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What to bring on hikes for Zion

Los Angeles...
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What to bring on hikes for Zion

I plan on doing Obs Point, Angels Landing, ZIon Narrows (BOttom Up day hike), and Subway (Bottom up).

What should I bring for the later two hikes besides boots and water and food? Are neoprene socks a must? What type of hiking boots are recommended (brand?) and are there any places around springdale that I can rent from?

For the campgrounds, I want to stay at watchman, which lot in the campground has good tree coverage and is accessible to Virgin river? What should I bring to the campgrounds besides a tent? It seems like bringing portable stove and cooking food is a hassle? Is it more convenient to stop off in town?

Encinitas...
Destination Expert
for Zion National Park, Joshua Tree National Park
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1. Re: What to bring on hikes for Zion

You can rent narrows equipment(water boots called 5-10 canyoneers,neoprene socks, and depending on time of year, wetsuits or drysuits) at a few outfitters in town.Or use your own water shoes(Teva etc..)If you have an expensive camera, maybe rent a drybag in case you fall in the water.

www.zionadventures.com

www.zionrockguides.com

For camping, a stove and cooler is advised, but the campgrounds are so close to town, if you don't want to hassle cooking,you can drive or take the free in-town shuttle to the bars/restaurants in town.Remember to bring your paid entry receipt with you if you exit the park. Its good for seven days.

By the way, the Subway requires a permit. The other hikes mentioned do not.

Ann Arbor, Michigan
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for Grand Canyon National Park
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2. Re: What to bring on hikes for Zion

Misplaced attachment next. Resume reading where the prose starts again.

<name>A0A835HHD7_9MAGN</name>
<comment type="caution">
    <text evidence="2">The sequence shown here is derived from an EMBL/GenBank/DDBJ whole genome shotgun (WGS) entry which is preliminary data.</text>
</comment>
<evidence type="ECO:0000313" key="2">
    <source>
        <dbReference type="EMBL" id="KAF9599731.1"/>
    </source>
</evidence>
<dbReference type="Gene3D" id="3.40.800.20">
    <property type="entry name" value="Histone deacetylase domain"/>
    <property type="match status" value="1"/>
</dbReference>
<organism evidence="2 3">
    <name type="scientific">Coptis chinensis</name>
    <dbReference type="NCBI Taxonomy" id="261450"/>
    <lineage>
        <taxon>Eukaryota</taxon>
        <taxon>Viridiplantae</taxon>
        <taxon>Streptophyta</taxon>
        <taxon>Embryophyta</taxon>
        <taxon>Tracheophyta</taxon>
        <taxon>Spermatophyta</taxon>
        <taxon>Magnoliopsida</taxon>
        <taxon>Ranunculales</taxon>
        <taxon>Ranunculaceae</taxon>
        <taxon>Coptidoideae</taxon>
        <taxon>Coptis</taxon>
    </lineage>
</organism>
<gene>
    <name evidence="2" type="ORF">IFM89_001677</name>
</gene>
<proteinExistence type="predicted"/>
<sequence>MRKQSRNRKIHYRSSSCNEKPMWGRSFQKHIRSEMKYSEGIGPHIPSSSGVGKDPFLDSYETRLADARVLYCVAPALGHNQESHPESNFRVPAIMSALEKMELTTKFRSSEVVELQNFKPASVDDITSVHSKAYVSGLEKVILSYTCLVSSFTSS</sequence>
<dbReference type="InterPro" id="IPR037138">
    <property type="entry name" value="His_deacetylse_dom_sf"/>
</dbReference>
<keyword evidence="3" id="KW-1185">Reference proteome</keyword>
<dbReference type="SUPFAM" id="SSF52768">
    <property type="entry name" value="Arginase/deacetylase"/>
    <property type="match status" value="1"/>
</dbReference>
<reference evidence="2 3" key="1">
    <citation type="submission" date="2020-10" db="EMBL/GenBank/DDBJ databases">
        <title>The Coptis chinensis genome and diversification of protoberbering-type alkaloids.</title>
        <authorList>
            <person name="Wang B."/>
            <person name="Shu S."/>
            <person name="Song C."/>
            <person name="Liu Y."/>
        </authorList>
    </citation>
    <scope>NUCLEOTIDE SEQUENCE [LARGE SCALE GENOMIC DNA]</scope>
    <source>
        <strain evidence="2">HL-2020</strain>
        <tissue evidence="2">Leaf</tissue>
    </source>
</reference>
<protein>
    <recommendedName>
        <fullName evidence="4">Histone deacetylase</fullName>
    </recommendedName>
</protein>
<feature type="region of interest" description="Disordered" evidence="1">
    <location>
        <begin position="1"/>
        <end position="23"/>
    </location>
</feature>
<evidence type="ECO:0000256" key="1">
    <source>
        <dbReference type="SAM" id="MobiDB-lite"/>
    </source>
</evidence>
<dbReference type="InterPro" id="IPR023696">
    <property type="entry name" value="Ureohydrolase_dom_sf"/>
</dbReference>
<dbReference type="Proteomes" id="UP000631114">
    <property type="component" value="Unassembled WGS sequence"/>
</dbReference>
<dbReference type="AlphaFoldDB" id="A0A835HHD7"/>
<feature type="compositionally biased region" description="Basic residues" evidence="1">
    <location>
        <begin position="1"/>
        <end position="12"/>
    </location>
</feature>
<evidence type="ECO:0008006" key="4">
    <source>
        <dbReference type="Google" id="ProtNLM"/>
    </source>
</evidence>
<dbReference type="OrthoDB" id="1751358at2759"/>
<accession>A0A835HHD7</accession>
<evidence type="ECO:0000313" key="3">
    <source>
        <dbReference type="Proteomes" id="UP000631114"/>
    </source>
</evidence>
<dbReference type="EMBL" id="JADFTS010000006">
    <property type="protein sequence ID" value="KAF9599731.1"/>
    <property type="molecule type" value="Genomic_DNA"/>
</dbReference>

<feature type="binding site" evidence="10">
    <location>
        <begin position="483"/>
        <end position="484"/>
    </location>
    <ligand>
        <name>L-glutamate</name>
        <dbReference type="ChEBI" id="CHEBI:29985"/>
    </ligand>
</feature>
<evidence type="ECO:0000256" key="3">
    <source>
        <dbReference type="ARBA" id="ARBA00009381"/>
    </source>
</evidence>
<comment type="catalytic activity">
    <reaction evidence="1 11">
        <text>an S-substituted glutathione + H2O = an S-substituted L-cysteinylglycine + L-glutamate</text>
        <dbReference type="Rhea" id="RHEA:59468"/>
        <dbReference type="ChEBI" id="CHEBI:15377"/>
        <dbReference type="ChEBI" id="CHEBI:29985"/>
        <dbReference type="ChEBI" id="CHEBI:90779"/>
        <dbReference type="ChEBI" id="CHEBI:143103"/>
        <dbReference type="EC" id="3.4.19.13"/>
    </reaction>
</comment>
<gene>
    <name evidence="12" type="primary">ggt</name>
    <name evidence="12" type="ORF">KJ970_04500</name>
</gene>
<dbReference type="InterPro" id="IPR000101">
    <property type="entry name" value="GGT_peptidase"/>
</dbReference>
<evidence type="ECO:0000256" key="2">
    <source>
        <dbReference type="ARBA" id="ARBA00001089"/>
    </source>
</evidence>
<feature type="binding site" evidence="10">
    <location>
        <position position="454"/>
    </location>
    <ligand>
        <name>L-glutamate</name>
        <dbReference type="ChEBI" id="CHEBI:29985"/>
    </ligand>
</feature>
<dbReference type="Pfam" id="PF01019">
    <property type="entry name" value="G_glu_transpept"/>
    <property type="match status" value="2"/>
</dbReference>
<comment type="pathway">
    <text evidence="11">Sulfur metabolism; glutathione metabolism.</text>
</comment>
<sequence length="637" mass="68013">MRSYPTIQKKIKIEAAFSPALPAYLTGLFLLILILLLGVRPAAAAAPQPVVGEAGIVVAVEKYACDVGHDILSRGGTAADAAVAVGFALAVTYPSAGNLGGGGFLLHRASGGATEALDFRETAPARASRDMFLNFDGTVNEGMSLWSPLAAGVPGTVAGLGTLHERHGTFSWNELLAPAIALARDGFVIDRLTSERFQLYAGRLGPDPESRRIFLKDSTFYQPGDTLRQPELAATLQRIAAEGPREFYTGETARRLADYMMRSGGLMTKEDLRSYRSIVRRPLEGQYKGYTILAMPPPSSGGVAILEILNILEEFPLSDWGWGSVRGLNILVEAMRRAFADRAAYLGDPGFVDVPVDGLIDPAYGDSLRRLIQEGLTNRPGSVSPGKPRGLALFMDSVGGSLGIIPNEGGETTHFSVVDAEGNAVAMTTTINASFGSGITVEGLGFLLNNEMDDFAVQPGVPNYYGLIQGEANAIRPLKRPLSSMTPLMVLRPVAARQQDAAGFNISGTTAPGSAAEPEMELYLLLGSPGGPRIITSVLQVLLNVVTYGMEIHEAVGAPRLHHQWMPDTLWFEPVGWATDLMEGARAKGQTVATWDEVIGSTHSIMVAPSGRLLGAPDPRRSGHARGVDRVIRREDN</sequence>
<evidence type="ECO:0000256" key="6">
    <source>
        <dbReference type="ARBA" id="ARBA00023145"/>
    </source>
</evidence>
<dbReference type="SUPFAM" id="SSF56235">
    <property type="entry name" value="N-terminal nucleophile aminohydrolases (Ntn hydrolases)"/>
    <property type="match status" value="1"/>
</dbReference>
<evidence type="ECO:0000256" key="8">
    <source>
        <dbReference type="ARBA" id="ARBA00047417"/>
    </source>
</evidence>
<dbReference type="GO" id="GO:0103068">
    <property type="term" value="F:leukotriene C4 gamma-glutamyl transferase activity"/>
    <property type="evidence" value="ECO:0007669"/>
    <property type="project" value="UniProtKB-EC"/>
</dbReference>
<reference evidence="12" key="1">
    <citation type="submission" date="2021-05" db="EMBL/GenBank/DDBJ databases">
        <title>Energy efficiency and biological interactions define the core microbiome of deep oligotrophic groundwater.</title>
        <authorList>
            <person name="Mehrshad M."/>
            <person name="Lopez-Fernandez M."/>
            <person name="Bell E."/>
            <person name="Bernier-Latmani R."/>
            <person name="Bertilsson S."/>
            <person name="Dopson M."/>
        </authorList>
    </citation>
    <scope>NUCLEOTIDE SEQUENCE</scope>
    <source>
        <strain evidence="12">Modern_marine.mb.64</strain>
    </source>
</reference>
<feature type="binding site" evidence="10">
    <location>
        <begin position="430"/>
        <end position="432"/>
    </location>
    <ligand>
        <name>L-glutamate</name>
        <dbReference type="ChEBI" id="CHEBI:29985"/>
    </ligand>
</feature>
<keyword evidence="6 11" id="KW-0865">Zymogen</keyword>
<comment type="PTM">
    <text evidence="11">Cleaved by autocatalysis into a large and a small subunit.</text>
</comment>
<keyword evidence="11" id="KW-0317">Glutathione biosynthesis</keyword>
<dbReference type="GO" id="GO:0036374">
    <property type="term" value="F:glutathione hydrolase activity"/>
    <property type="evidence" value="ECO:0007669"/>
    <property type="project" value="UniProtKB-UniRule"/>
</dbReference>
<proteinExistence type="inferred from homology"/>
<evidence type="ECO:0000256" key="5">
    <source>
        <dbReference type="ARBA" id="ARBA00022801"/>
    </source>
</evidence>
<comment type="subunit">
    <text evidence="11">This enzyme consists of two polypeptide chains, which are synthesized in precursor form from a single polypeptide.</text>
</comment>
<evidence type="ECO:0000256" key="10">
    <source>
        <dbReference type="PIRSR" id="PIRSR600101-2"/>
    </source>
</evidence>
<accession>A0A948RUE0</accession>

Gear and clothing needs will depend on time of year, water flow and water temperature.

With higher flows and cold water temperatures, you really can't beat the neoprene-booties plus 5.10 Canyoneer boot combination that the outfitters rent out for the Narrows. Your feet will stay warm (NOT dry, however) and traction is great.

The Subway requires a lot more hiking though, so if you rent shoes, make sure they're comfortable or you'll be miserable after 10 miles in them. With water temps in the low-50's, I wore 0.5 mil neoprene socks and my own trail runners in the Subway. I took a dry pair of wool hiking socks to change into for the short hike out of the Canyon. The neoprene socks rented out for the Narrows are thick booties (maybe 3-4 mil?); I would not have been able to wear them with my own shoes.

You will want dry bags and hiking pole(s) for both the Narrows and probably the Subway. I didn't take any hiking poles for the Subway and really wished I had them in the actual Subway part. You can rent dry bags at the outfitters.

At Watchman, I think the tent sites on the outer D loop are nicer than the ones on the river. This website has pictures of all of the sites:

www.campsitephotos.com/campground/Watchman

For camping gear, at least bring water containers. Foregoing a kitchen and planning to have meals in Springdale is certainly doable. I usually prefer to at least make breakfast at the campsite, so will always have a backpacking stove, pot and a small cooler. I also have whatever snacks and lunch supplies I'll need for hikes.

Kipling. SK
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for Zion National Park
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3. Re: What to bring on hikes for Zion

If you include the time of your visit, then we can better recommend gear/footwear.

For the subway, and to a lesser degree the Narrows, you can wear comfortable hiking shoes/boots up to the waters edge before switching to neoprene/canyoneers. It is a practice to stash dry clothes/socks/shoes at the start of the water portions, just so you are not carrying the extra weight in river. I cannot guarantee security, so that would be your choice.